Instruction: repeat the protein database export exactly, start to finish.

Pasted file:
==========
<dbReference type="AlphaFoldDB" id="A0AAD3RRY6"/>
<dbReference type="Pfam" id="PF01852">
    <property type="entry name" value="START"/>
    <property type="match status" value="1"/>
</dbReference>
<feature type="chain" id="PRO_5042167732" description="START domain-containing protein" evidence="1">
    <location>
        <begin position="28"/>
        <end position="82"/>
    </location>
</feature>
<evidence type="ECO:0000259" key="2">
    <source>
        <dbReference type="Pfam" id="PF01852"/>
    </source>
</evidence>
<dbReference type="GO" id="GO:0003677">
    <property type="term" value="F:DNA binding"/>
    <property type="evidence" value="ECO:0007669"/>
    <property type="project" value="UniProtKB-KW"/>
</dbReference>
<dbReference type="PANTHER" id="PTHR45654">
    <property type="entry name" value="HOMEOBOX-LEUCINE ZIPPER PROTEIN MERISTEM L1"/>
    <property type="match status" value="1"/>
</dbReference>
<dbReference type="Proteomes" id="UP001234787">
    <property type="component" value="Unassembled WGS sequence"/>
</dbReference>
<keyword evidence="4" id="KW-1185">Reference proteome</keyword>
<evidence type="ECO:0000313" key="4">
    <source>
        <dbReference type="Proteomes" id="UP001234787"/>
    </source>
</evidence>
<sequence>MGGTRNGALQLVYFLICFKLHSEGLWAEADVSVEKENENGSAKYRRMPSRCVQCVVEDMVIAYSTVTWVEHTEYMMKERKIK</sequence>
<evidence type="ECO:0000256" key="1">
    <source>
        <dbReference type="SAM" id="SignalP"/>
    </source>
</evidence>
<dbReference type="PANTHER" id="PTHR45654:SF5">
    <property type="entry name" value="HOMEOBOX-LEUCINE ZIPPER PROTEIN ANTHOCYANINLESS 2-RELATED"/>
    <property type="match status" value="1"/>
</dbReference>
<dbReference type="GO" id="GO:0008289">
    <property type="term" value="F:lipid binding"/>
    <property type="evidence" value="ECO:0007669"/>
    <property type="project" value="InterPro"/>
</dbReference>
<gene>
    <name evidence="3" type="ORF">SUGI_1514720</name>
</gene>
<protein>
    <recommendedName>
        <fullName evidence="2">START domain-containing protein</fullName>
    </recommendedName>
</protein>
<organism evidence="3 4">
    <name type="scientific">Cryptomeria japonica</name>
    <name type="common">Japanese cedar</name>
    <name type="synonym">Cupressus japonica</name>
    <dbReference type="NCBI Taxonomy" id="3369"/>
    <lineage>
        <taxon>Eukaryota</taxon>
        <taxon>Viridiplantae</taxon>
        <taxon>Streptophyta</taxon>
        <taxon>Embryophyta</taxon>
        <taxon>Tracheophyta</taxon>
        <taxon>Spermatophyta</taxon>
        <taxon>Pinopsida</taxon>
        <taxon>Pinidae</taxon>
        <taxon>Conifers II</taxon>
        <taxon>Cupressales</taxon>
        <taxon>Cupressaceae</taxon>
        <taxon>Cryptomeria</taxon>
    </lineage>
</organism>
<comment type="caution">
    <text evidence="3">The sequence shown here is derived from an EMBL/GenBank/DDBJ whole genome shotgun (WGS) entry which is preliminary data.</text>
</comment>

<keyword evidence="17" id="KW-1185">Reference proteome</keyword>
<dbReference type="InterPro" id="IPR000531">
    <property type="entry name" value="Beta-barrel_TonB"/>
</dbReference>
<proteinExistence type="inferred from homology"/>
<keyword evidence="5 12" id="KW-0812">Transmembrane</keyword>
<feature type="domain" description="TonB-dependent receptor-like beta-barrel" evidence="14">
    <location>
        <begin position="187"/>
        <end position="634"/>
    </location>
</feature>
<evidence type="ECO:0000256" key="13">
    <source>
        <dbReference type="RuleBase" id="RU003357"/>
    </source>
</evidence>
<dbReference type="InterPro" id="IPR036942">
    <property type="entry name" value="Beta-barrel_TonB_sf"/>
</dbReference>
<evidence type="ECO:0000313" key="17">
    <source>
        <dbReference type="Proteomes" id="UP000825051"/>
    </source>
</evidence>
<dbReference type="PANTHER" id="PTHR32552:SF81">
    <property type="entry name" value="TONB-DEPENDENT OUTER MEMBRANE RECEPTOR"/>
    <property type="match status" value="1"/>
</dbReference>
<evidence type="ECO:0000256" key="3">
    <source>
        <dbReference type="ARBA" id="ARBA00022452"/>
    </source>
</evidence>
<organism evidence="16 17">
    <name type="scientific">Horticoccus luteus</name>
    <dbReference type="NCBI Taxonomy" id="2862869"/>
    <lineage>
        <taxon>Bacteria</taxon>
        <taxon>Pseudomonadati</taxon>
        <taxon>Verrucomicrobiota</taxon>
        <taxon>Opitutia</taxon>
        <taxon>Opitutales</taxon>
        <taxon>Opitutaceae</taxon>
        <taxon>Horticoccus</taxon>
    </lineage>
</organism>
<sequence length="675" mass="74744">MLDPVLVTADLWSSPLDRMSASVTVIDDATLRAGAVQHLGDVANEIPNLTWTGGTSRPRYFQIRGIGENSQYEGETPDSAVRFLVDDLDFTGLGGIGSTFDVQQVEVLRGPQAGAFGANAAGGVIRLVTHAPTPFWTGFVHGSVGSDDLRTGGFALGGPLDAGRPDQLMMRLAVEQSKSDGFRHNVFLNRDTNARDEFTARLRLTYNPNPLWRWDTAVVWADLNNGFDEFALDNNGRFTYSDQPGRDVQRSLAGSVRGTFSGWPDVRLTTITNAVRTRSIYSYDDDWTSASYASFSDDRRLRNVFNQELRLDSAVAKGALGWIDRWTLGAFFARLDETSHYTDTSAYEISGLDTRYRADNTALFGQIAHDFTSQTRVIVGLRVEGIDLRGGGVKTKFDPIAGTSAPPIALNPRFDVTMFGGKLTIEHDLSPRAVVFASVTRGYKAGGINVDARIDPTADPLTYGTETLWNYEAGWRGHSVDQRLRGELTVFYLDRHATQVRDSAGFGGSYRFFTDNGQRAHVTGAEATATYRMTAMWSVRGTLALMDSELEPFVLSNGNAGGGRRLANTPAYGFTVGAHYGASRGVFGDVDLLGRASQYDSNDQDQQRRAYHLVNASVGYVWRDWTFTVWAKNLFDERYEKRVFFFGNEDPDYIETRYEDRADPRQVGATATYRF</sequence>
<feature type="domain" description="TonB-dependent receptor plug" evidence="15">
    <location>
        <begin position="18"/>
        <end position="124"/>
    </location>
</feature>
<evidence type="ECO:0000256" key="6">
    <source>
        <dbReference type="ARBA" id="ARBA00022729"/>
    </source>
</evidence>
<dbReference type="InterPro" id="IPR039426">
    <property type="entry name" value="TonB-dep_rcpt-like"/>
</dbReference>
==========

<dbReference type="AlphaFoldDB" id="A0AAD3RRY6"/>
<dbReference type="Pfam" id="PF01852">
    <property type="entry name" value="START"/>
    <property type="match status" value="1"/>
</dbReference>
<feature type="chain" id="PRO_5042167732" description="START domain-containing protein" evidence="1">
    <location>
        <begin position="28"/>
        <end position="82"/>
    </location>
</feature>
<evidence type="ECO:0000259" key="2">
    <source>
        <dbReference type="Pfam" id="PF01852"/>
    </source>
</evidence>
<dbReference type="GO" id="GO:0003677">
    <property type="term" value="F:DNA binding"/>
    <property type="evidence" value="ECO:0007669"/>
    <property type="project" value="UniProtKB-KW"/>
</dbReference>
<dbReference type="PANTHER" id="PTHR45654">
    <property type="entry name" value="HOMEOBOX-LEUCINE ZIPPER PROTEIN MERISTEM L1"/>
    <property type="match status" value="1"/>
</dbReference>
<dbReference type="Proteomes" id="UP001234787">
    <property type="component" value="Unassembled WGS sequence"/>
</dbReference>
<keyword evidence="4" id="KW-1185">Reference proteome</keyword>
<evidence type="ECO:0000313" key="4">
    <source>
        <dbReference type="Proteomes" id="UP001234787"/>
    </source>
</evidence>
<sequence>MGGTRNGALQLVYFLICFKLHSEGLWAEADVSVEKENENGSAKYRRMPSRCVQCVVEDMVIAYSTVTWVEHTEYMMKERKIK</sequence>
<evidence type="ECO:0000256" key="1">
    <source>
        <dbReference type="SAM" id="SignalP"/>
    </source>
</evidence>
<dbReference type="PANTHER" id="PTHR45654:SF5">
    <property type="entry name" value="HOMEOBOX-LEUCINE ZIPPER PROTEIN ANTHOCYANINLESS 2-RELATED"/>
    <property type="match status" value="1"/>
</dbReference>
<dbReference type="GO" id="GO:0008289">
    <property type="term" value="F:lipid binding"/>
    <property type="evidence" value="ECO:0007669"/>
    <property type="project" value="InterPro"/>
</dbReference>
<gene>
    <name evidence="3" type="ORF">SUGI_1514720</name>
</gene>
<protein>
    <recommendedName>
        <fullName evidence="2">START domain-containing protein</fullName>
    </recommendedName>
</protein>
<organism evidence="3 4">
    <name type="scientific">Cryptomeria japonica</name>
    <name type="common">Japanese cedar</name>
    <name type="synonym">Cupressus japonica</name>
    <dbReference type="NCBI Taxonomy" id="3369"/>
    <lineage>
        <taxon>Eukaryota</taxon>
        <taxon>Viridiplantae</taxon>
        <taxon>Streptophyta</taxon>
        <taxon>Embryophyta</taxon>
        <taxon>Tracheophyta</taxon>
        <taxon>Spermatophyta</taxon>
        <taxon>Pinopsida</taxon>
        <taxon>Pinidae</taxon>
        <taxon>Conifers II</taxon>
        <taxon>Cupressales</taxon>
        <taxon>Cupressaceae</taxon>
        <taxon>Cryptomeria</taxon>
    </lineage>
</organism>
<comment type="caution">
    <text evidence="3">The sequence shown here is derived from an EMBL/GenBank/DDBJ whole genome shotgun (WGS) entry which is preliminary data.</text>
</comment>

<keyword evidence="17" id="KW-1185">Reference proteome</keyword>
<dbReference type="InterPro" id="IPR000531">
    <property type="entry name" value="Beta-barrel_TonB"/>
</dbReference>
<proteinExistence type="inferred from homology"/>
<keyword evidence="5 12" id="KW-0812">Transmembrane</keyword>
<feature type="domain" description="TonB-dependent receptor-like beta-barrel" evidence="14">
    <location>
        <begin position="187"/>
        <end position="634"/>
    </location>
</feature>
<evidence type="ECO:0000256" key="13">
    <source>
        <dbReference type="RuleBase" id="RU003357"/>
    </source>
</evidence>
<dbReference type="InterPro" id="IPR036942">
    <property type="entry name" value="Beta-barrel_TonB_sf"/>
</dbReference>
<evidence type="ECO:0000313" key="17">
    <source>
        <dbReference type="Proteomes" id="UP000825051"/>
    </source>
</evidence>
<dbReference type="PANTHER" id="PTHR32552:SF81">
    <property type="entry name" value="TONB-DEPENDENT OUTER MEMBRANE RECEPTOR"/>
    <property type="match status" value="1"/>
</dbReference>
<evidence type="ECO:0000256" key="3">
    <source>
        <dbReference type="ARBA" id="ARBA00022452"/>
    </source>
</evidence>
<organism evidence="16 17">
    <name type="scientific">Horticoccus luteus</name>
    <dbReference type="NCBI Taxonomy" id="2862869"/>
    <lineage>
        <taxon>Bacteria</taxon>
        <taxon>Pseudomonadati</taxon>
        <taxon>Verrucomicrobiota</taxon>
        <taxon>Opitutia</taxon>
        <taxon>Opitutales</taxon>
        <taxon>Opitutaceae</taxon>
        <taxon>Horticoccus</taxon>
    </lineage>
</organism>
<sequence length="675" mass="74744">MLDPVLVTADLWSSPLDRMSASVTVIDDATLRAGAVQHLGDVANEIPNLTWTGGTSRPRYFQIRGIGENSQYEGETPDSAVRFLVDDLDFTGLGGIGSTFDVQQVEVLRGPQAGAFGANAAGGVIRLVTHAPTPFWTGFVHGSVGSDDLRTGGFALGGPLDAGRPDQLMMRLAVEQSKSDGFRHNVFLNRDTNARDEFTARLRLTYNPNPLWRWDTAVVWADLNNGFDEFALDNNGRFTYSDQPGRDVQRSLAGSVRGTFSGWPDVRLTTITNAVRTRSIYSYDDDWTSASYASFSDDRRLRNVFNQELRLDSAVAKGALGWIDRWTLGAFFARLDETSHYTDTSAYEISGLDTRYRADNTALFGQIAHDFTSQTRVIVGLRVEGIDLRGGGVKTKFDPIAGTSAPPIALNPRFDVTMFGGKLTIEHDLSPRAVVFASVTRGYKAGGINVDARIDPTADPLTYGTETLWNYEAGWRGHSVDQRLRGELTVFYLDRHATQVRDSAGFGGSYRFFTDNGQRAHVTGAEATATYRMTAMWSVRGTLALMDSELEPFVLSNGNAGGGRRLANTPAYGFTVGAHYGASRGVFGDVDLLGRASQYDSNDQDQQRRAYHLVNASVGYVWRDWTFTVWAKNLFDERYEKRVFFFGNEDPDYIETRYEDRADPRQVGATATYRF</sequence>
<feature type="domain" description="TonB-dependent receptor plug" evidence="15">
    <location>
        <begin position="18"/>
        <end position="124"/>
    </location>
</feature>
<evidence type="ECO:0000256" key="6">
    <source>
        <dbReference type="ARBA" id="ARBA00022729"/>
    </source>
</evidence>
<dbReference type="InterPro" id="IPR039426">
    <property type="entry name" value="TonB-dep_rcpt-like"/>
</dbReference>